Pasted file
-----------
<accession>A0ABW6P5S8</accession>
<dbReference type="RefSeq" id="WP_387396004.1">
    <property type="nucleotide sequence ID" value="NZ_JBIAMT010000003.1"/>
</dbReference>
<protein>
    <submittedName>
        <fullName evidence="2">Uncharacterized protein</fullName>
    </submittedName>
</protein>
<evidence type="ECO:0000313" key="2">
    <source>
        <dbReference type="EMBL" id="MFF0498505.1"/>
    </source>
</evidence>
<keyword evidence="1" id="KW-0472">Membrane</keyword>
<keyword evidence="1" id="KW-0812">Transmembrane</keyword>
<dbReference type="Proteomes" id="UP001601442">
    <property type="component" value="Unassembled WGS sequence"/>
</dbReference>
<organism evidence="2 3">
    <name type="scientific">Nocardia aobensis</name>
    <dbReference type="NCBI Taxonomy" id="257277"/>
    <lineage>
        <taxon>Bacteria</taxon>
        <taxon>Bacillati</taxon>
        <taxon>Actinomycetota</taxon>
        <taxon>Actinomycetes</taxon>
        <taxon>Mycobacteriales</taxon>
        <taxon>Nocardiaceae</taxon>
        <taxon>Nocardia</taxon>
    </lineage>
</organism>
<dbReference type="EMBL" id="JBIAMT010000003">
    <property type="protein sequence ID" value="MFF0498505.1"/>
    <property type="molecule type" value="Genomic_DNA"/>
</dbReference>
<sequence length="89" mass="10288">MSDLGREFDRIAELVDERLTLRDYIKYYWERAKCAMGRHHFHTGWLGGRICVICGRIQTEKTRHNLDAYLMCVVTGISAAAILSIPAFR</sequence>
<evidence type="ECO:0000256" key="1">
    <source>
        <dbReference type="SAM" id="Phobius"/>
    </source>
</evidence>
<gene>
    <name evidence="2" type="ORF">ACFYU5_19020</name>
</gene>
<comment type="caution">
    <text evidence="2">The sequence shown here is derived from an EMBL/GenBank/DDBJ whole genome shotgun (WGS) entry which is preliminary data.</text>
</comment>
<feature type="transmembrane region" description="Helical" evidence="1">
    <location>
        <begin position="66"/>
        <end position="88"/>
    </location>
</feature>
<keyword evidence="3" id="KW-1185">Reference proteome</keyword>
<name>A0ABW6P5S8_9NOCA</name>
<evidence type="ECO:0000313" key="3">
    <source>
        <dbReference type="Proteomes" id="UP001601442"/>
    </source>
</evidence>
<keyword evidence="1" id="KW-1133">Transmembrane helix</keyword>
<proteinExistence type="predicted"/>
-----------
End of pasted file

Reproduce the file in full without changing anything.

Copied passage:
<accession>A0ABW6P5S8</accession>
<dbReference type="RefSeq" id="WP_387396004.1">
    <property type="nucleotide sequence ID" value="NZ_JBIAMT010000003.1"/>
</dbReference>
<protein>
    <submittedName>
        <fullName evidence="2">Uncharacterized protein</fullName>
    </submittedName>
</protein>
<evidence type="ECO:0000313" key="2">
    <source>
        <dbReference type="EMBL" id="MFF0498505.1"/>
    </source>
</evidence>
<keyword evidence="1" id="KW-0472">Membrane</keyword>
<keyword evidence="1" id="KW-0812">Transmembrane</keyword>
<dbReference type="Proteomes" id="UP001601442">
    <property type="component" value="Unassembled WGS sequence"/>
</dbReference>
<organism evidence="2 3">
    <name type="scientific">Nocardia aobensis</name>
    <dbReference type="NCBI Taxonomy" id="257277"/>
    <lineage>
        <taxon>Bacteria</taxon>
        <taxon>Bacillati</taxon>
        <taxon>Actinomycetota</taxon>
        <taxon>Actinomycetes</taxon>
        <taxon>Mycobacteriales</taxon>
        <taxon>Nocardiaceae</taxon>
        <taxon>Nocardia</taxon>
    </lineage>
</organism>
<dbReference type="EMBL" id="JBIAMT010000003">
    <property type="protein sequence ID" value="MFF0498505.1"/>
    <property type="molecule type" value="Genomic_DNA"/>
</dbReference>
<sequence length="89" mass="10288">MSDLGREFDRIAELVDERLTLRDYIKYYWERAKCAMGRHHFHTGWLGGRICVICGRIQTEKTRHNLDAYLMCVVTGISAAAILSIPAFR</sequence>
<evidence type="ECO:0000256" key="1">
    <source>
        <dbReference type="SAM" id="Phobius"/>
    </source>
</evidence>
<gene>
    <name evidence="2" type="ORF">ACFYU5_19020</name>
</gene>
<comment type="caution">
    <text evidence="2">The sequence shown here is derived from an EMBL/GenBank/DDBJ whole genome shotgun (WGS) entry which is preliminary data.</text>
</comment>
<feature type="transmembrane region" description="Helical" evidence="1">
    <location>
        <begin position="66"/>
        <end position="88"/>
    </location>
</feature>
<keyword evidence="3" id="KW-1185">Reference proteome</keyword>
<name>A0ABW6P5S8_9NOCA</name>
<evidence type="ECO:0000313" key="3">
    <source>
        <dbReference type="Proteomes" id="UP001601442"/>
    </source>
</evidence>
<keyword evidence="1" id="KW-1133">Transmembrane helix</keyword>
<proteinExistence type="predicted"/>